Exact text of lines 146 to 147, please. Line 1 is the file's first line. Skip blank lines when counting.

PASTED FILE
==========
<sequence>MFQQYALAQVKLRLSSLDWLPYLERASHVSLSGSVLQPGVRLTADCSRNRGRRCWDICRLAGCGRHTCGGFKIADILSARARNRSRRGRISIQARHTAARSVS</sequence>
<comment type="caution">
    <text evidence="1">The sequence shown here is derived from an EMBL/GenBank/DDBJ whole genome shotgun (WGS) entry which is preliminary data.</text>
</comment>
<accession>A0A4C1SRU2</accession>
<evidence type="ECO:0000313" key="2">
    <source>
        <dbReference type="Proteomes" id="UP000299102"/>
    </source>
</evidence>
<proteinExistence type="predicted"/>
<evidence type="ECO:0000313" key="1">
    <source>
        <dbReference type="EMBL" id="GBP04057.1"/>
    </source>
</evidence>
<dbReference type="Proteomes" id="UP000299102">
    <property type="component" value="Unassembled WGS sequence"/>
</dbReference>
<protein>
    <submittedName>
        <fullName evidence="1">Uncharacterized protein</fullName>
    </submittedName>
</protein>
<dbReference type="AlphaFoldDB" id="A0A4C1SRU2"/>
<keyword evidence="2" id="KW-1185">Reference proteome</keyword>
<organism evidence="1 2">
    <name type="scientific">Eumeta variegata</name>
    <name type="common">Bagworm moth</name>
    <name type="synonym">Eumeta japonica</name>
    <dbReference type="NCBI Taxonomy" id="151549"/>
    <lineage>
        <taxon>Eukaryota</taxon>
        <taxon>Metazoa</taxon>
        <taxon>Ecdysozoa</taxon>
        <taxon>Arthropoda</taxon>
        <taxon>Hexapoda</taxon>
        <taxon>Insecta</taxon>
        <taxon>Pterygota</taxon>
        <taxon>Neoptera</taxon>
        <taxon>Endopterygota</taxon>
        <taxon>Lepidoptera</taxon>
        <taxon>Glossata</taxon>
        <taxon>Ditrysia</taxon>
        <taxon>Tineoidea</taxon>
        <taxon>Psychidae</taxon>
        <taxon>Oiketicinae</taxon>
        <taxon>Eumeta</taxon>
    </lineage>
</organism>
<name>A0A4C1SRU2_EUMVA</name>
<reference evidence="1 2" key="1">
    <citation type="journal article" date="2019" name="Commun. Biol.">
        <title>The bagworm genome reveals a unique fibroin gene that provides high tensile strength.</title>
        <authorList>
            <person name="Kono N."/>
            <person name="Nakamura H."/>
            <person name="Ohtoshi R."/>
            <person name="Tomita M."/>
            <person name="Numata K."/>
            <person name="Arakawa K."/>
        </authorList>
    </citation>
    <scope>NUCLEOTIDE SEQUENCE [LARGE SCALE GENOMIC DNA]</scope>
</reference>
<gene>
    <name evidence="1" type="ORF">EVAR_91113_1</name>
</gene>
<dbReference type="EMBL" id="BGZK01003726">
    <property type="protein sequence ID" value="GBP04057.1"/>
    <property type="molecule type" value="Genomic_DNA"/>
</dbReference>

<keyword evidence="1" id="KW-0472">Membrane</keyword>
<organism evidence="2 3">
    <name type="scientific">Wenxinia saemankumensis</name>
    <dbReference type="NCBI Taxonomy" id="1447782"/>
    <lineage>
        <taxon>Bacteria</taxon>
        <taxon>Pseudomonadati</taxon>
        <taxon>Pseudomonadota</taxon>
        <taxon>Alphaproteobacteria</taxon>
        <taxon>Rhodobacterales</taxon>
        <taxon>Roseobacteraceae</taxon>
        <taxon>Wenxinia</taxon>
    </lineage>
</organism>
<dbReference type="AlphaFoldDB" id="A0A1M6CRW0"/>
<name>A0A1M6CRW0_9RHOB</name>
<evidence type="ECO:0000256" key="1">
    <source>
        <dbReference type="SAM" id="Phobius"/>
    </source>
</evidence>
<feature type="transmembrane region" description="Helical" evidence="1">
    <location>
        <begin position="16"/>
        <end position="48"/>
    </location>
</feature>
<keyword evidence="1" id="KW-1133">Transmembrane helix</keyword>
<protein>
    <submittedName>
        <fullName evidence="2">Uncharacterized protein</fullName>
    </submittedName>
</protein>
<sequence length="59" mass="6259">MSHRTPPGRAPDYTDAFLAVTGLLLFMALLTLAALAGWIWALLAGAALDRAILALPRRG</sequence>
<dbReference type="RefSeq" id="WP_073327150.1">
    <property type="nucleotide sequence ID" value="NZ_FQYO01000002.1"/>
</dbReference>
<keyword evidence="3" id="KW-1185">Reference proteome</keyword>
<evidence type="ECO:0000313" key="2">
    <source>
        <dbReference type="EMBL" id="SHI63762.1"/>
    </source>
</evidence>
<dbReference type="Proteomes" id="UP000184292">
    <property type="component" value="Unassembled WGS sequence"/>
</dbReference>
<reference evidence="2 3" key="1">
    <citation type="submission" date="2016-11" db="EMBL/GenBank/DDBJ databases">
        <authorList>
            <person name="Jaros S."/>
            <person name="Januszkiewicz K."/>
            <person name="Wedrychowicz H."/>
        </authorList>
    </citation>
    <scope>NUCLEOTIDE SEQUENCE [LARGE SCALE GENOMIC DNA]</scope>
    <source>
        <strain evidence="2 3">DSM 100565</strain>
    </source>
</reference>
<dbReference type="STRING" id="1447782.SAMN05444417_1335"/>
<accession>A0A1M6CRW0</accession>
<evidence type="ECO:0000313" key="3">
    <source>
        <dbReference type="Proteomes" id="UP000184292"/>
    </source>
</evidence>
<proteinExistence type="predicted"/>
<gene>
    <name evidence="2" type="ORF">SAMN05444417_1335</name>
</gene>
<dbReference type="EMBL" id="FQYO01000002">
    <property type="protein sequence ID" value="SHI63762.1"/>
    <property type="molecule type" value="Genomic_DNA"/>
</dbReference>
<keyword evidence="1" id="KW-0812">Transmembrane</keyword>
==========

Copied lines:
</dbReference>
<keyword evidence="1" id="KW-0812">Transmembrane</keyword>